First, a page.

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County schools continue to fight COVID-19 virus


Staff Writer

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Washington County Schools are operating on a virtual schedule at least through Jan. 8, but that doesn’t mean the school system isn’t taking precautions.

Washington County Director of Schools Bill Flanary said teachers and students are still utilizing school buildings for various reasons, such as for special education classes or students in grades seven through 12 participating in science lab activities, for example. For that reason, and to get all students back in schools, Flanary said the district is working to create a safer environment.

“Even though we’re on a virtual format, we have anywhere from 800 to 1,000 people in our buildings a day but in very, very small groups,” Flanary said. “The public should not think that we’ve locked the doors and turned out the lights. We still have people in our schools, but we’re trying to follow all those protocols to keep them healthy and safe.”

The school system opted for a virtual schedule last month following rising COVID-19 numbers. Currently, Flanary said, there are 258 total students and staff that are quarantined and there are 53 confirmed cases within the school system. 

Due to its inability to operate after COVID-19 concerns, Fall Branch School even closed its doors to teachers who would normally be teaching virtual school from the building.

“That school is so small and the staff is so small that you get three or four people out and you can’t effectively operate school,” Flanary said. “That shut down the office. The smart move was to take your stuff and teach from home. So far so good.”

Looking ahead, the Washington County Board of Education is considering steps to fight the virus within its schools.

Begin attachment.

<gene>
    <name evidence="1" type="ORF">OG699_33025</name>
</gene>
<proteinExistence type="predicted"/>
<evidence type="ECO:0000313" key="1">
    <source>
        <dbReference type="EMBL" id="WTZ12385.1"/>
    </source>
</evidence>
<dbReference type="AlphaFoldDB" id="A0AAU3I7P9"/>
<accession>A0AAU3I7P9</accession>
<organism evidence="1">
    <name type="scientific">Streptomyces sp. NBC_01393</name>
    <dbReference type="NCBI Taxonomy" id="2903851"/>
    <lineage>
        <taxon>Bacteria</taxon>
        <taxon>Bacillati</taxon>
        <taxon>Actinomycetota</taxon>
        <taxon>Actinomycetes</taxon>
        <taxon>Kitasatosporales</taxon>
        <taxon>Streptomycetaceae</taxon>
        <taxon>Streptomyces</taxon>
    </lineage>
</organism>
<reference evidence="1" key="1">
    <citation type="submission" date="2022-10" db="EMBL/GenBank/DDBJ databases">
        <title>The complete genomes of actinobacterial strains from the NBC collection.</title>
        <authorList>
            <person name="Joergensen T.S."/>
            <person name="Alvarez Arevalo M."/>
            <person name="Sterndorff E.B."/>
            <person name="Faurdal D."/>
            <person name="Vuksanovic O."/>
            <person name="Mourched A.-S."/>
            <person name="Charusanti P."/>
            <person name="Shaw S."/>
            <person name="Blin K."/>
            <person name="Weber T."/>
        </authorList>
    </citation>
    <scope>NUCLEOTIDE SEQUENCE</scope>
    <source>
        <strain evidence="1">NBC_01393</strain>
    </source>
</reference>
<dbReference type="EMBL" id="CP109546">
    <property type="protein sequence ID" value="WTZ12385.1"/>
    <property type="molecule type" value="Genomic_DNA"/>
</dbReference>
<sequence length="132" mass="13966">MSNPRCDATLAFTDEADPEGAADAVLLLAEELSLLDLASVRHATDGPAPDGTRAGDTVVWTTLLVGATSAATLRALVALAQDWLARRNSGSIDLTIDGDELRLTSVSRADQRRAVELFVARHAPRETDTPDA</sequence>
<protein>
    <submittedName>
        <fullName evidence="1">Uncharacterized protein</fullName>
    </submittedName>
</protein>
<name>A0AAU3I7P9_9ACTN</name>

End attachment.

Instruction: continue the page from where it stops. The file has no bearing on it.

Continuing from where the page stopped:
At the board’s Dec. 1 workshop, the BOE discussed the schools’ current sanitizing equipment, which includes a backpack machine that uses an electrical charge to shoot a sanitation chemical onto surfaces throughout a room.

“This is good science,” Flanary said. “It seeks out surfaces. The chemical they’re using has a long-term affect. They say surface contact is a low-grade means of transportation, but we feel that this process takes our chances of surface contact to nearly zero. We’re doing that part right.”

The board is also considering adding ionizing units to its arsenal against the COVID-19 virus.

The board will hold a meeting on Thursday, Dec. 10, when it will discuss the ionizing units, which are designed to purify the air in a room by electrically charging air molecules.

“It’s expensive but I think it might be the right move,” Flanary said. “It will treat every foot of air that is recirculated through our key areas, classrooms, lunchrooms, administrative suites and so forth. The board is going to take a hard look at it.”

Flanary said securing funding for the equipment, which will cost at least $100,000, will be the challenge. 

“It’s easy to say ‘Yeah, let’s do it.’ We have to find a way to fund it,” Flanary said. “It’s not like it will cost $12,000 or $15,000. It’s in the hundreds of thousands. If the board wants to do it, the board will have to find a way to pay for it. Hopefully they can do that. We’ll take a hard look at that Thursday night.”

The BOE’s meeting on Thursday will be livestreamed starting at 5 p.m. To join in, go to